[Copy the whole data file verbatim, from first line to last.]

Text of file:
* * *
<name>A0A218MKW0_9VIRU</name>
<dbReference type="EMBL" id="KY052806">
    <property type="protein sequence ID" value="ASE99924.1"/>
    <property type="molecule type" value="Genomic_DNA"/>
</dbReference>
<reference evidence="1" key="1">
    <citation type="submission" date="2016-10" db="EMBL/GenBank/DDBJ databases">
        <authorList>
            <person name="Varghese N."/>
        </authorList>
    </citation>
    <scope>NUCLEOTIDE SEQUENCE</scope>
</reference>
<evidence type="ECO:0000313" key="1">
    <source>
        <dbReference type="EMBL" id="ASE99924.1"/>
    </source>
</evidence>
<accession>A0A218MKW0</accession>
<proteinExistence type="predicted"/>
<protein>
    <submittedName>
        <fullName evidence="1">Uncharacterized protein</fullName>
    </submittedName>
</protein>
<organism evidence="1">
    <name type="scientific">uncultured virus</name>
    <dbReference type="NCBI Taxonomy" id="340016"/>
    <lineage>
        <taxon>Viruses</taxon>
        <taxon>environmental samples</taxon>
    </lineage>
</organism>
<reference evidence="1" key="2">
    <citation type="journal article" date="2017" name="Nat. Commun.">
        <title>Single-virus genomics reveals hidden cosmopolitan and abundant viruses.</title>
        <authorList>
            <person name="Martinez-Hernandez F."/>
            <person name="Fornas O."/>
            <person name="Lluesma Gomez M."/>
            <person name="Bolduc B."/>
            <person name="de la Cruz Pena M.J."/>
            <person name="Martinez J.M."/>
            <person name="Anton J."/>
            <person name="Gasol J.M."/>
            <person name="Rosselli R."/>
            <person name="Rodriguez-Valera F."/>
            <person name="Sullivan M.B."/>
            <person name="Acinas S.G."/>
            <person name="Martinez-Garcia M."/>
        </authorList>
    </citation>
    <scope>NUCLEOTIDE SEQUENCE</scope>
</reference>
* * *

<name>A0A218MKW0_9VIRU</name>
<dbReference type="EMBL" id="KY052806">
    <property type="protein sequence ID" value="ASE99924.1"/>
    <property type="molecule type" value="Genomic_DNA"/>
</dbReference>
<reference evidence="1" key="1">
    <citation type="submission" date="2016-10" db="EMBL/GenBank/DDBJ databases">
        <authorList>
            <person name="Varghese N."/>
        </authorList>
    </citation>
    <scope>NUCLEOTIDE SEQUENCE</scope>
</reference>
<evidence type="ECO:0000313" key="1">
    <source>
        <dbReference type="EMBL" id="ASE99924.1"/>
    </source>
</evidence>
<accession>A0A218MKW0</accession>
<proteinExistence type="predicted"/>
<protein>
    <submittedName>
        <fullName evidence="1">Uncharacterized protein</fullName>
    </submittedName>
</protein>
<organism evidence="1">
    <name type="scientific">uncultured virus</name>
    <dbReference type="NCBI Taxonomy" id="340016"/>
    <lineage>
        <taxon>Viruses</taxon>
        <taxon>environmental samples</taxon>
    </lineage>
</organism>
<reference evidence="1" key="2">
    <citation type="journal article" date="2017" name="Nat. Commun.">
        <title>Single-virus genomics reveals hidden cosmopolitan and abundant viruses.</title>
        <authorList>
            <person name="Martinez-Hernandez F."/>
            <person name="Fornas O."/>
            <person name="Lluesma Gomez M."/>
            <person name="Bolduc B."/>
            <person name="de la Cruz Pena M.J."/>
            <person name="Martinez J.M."/>
            <person name="Anton J."/>
            <person name="Gasol J.M."/>
            <person name="Rosselli R."/>
            <person name="Rodriguez-Valera F."/>
            <person name="Sullivan M.B."/>
            <person name="Acinas S.G."/>
            <person name="Martinez-Garcia M."/>
        </authorList>
    </citation>
    <scope>NUCLEOTIDE SEQUENCE</scope>
</reference>